"A state attack on journalism". Hrvoje Zovko, the president of the Association of Croatian Journalists (HND), does not mince words when commenting the new press law proposal that the Ministry of Culture and Media shared with the HND in early July. The novelties that concern Croatian reporters include the proposal to introduce a register of journalists, the obligation for colleagues to disclose their sources, or the possibility for publishers to refuse the publication of an article without giving explanations. "It is an unacceptable provocation", comments Zovko, aware that the stakes are very high: in Croatia, the current law regulating the functioning of the press dates back to the early 2000s. “The new legislation will decide the fate of Croatian journalism over the next twenty years”, the president says.
Hrvoje Zovko, the ministry's working document took Croatian journalists by surprise. Can you explain where it comes from and in what context it fits?
The Association of Croatian Journalists is part of the working group which, within the Ministry of Culture and Media, is discussing the new law. At the end of 2021, at the request of the ministry, we sent our proposals, but since then we have not received any more news. The working group was no longer convened. Now, after some concerning statements by the Croatian Prime Minister, who at the beginning of the year promised to put an end to "information leaks", we are suddenly handed a regrettable text. We received it on July 5 with a request to send our comments within two weeks. We have already written an open letter to Minister Nina Obuljen Koržinek and we have launched a campaign that will unite all Croatian journalists and media. This text will not pass.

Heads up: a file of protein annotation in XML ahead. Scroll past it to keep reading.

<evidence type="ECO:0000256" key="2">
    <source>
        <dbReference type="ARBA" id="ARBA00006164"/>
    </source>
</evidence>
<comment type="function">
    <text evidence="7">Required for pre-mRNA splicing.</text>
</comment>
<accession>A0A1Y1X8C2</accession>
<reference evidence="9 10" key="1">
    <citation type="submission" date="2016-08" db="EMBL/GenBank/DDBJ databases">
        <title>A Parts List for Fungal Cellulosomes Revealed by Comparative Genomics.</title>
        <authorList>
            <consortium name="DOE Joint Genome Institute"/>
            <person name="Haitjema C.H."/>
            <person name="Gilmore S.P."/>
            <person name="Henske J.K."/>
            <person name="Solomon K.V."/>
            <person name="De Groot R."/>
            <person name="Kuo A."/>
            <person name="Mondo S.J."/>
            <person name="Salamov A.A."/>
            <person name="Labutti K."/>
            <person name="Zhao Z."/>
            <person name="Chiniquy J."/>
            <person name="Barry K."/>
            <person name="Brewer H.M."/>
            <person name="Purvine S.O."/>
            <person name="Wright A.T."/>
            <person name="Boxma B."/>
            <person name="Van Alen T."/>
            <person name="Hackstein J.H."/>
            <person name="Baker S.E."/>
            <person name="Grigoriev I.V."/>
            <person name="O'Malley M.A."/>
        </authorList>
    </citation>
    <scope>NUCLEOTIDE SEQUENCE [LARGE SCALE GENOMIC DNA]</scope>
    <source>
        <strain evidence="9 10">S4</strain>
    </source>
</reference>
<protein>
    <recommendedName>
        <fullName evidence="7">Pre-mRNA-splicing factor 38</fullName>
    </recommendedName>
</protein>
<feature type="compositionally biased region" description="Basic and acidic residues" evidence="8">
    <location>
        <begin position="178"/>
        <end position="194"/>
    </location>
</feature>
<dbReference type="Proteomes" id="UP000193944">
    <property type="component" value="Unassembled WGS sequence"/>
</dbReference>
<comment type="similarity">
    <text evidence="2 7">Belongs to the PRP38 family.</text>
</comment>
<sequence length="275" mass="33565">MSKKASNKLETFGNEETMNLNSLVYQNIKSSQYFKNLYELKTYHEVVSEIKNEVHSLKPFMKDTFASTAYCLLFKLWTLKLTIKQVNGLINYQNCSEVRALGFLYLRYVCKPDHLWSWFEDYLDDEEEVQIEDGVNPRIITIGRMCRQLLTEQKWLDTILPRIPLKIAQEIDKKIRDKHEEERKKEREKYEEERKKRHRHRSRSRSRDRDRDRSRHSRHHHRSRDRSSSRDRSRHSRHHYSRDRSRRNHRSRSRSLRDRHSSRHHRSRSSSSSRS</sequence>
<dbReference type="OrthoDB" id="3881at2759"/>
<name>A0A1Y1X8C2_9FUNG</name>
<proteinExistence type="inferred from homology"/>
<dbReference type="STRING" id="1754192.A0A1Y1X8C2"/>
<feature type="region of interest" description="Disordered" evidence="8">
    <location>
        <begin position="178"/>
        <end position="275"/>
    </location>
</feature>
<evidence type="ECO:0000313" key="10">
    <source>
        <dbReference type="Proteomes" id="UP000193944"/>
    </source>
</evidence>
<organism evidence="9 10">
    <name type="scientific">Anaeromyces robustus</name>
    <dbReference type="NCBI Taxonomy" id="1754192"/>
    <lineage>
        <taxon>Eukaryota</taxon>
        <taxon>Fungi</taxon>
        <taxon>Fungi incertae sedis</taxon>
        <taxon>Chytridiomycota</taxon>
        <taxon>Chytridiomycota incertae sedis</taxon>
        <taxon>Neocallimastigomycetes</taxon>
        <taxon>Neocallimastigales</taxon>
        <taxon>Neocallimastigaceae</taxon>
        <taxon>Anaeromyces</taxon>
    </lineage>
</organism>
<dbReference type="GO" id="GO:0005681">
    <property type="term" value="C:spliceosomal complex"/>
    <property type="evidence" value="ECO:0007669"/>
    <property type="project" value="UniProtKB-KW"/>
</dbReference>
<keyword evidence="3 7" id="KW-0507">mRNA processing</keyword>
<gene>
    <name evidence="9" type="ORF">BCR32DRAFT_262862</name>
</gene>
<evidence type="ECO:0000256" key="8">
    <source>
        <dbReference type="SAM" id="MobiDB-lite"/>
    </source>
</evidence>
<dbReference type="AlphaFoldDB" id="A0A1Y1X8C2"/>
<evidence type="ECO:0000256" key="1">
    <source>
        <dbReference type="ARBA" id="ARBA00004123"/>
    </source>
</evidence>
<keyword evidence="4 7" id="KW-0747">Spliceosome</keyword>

What worries you most in the text proposed by the ministry?
It is dangerous in its intentions. It does not recognise journalism as a public service, promotes censorship, does not name the HND as a journalism institution, and seeks to divide the media world, pitting one against the other. If it were to pass, it would be the end of journalism in Croatia, we would be moving towards an organisation of the media space.
One of the innovations that caused the most discussion is the introduction of a register of journalists and photo-journalists…
The creation of a five-person Media Council is proposed: one representative of a journalism faculty, one representative of a law faculty, two representatives of publishers, and one on behalf of journalists' organisations. That council - already unbalanced in its composition - should approve the registration of colleagues in the new register. Take, for example, Drago Hedl, a Croatian journalism institution. Drago applies to join and the Council does not approve. On what basis? And what happens once a journalist is refused registration? Do you have to change jobs? And that's not all. The Council also decides on public funding for the media. But how can two publisher reps decide how to split the money? There is a conflict of interest as big as a house.
In your open letter to the Minister of Culture, Nina Obuljen Koržinek, you accuse the government bill of "promoting censorship". What are you referring to?